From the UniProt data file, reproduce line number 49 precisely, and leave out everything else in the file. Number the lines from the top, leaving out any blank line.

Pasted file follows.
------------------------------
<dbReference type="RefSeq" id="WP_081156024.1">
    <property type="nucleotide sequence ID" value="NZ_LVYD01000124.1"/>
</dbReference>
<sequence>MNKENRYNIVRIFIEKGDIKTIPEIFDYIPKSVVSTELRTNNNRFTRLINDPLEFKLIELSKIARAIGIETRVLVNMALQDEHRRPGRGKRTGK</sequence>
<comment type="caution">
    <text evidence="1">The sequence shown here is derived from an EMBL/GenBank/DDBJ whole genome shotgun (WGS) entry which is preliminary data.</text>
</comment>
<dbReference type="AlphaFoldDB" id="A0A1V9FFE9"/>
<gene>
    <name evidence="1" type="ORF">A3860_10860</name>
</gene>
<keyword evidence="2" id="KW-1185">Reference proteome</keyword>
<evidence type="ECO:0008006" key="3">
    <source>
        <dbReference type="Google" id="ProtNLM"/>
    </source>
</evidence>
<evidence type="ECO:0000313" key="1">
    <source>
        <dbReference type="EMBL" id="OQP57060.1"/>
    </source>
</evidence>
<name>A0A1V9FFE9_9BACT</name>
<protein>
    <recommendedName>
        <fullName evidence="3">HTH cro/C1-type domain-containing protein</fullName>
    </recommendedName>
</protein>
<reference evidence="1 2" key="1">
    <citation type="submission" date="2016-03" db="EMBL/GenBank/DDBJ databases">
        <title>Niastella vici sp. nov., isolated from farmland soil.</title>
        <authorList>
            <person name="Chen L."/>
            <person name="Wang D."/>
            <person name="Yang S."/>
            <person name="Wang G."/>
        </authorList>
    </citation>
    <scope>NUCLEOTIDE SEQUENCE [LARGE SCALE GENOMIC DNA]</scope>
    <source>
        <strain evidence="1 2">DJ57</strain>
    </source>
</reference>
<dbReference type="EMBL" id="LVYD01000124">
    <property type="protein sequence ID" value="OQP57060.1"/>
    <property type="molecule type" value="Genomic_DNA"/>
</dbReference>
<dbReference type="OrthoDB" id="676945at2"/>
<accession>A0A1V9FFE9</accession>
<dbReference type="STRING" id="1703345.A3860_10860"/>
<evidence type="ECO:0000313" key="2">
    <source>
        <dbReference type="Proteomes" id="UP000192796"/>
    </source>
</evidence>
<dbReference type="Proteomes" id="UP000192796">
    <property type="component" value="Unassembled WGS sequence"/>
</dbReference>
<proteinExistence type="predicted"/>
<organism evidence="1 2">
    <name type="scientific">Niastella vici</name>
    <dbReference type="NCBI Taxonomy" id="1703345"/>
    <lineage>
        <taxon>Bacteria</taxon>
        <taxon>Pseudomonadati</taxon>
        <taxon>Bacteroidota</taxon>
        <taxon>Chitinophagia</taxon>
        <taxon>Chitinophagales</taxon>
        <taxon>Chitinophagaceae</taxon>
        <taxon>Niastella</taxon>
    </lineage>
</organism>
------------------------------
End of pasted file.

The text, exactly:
<accession>A0A1V9FFE9</accession>